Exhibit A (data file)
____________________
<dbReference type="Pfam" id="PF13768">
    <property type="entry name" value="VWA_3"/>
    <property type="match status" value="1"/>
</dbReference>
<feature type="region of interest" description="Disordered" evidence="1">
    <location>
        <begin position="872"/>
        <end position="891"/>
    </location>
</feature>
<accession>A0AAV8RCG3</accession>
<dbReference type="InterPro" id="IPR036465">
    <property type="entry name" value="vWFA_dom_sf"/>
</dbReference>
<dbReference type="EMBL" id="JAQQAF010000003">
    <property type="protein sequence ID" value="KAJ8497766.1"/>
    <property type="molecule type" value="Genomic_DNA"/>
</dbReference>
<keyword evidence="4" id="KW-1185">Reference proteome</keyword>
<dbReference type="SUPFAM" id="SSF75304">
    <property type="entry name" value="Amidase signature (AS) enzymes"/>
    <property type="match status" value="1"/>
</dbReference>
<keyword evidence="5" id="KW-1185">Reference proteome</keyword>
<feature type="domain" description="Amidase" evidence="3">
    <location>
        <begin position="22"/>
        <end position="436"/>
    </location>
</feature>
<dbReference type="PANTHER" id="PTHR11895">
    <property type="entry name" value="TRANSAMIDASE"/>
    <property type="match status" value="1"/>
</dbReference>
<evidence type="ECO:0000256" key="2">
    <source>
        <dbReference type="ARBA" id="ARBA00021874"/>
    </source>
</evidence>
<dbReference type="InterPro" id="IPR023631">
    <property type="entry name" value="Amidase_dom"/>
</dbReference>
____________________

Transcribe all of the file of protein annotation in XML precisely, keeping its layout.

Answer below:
<dbReference type="Pfam" id="PF13768">
    <property type="entry name" value="VWA_3"/>
    <property type="match status" value="1"/>
</dbReference>
<feature type="region of interest" description="Disordered" evidence="1">
    <location>
        <begin position="872"/>
        <end position="891"/>
    </location>
</feature>
<accession>A0AAV8RCG3</accession>
<dbReference type="InterPro" id="IPR036465">
    <property type="entry name" value="vWFA_dom_sf"/>
</dbReference>
<dbReference type="EMBL" id="JAQQAF010000003">
    <property type="protein sequence ID" value="KAJ8497766.1"/>
    <property type="molecule type" value="Genomic_DNA"/>
</dbReference>
<keyword evidence="4" id="KW-1185">Reference proteome</keyword>
<dbReference type="SUPFAM" id="SSF75304">
    <property type="entry name" value="Amidase signature (AS) enzymes"/>
    <property type="match status" value="1"/>
</dbReference>
<keyword evidence="5" id="KW-1185">Reference proteome</keyword>
<feature type="domain" description="Amidase" evidence="3">
    <location>
        <begin position="22"/>
        <end position="436"/>
    </location>
</feature>
<dbReference type="PANTHER" id="PTHR11895">
    <property type="entry name" value="TRANSAMIDASE"/>
    <property type="match status" value="1"/>
</dbReference>
<evidence type="ECO:0000256" key="2">
    <source>
        <dbReference type="ARBA" id="ARBA00021874"/>
    </source>
</evidence>
<dbReference type="InterPro" id="IPR023631">
    <property type="entry name" value="Amidase_dom"/>
</dbReference>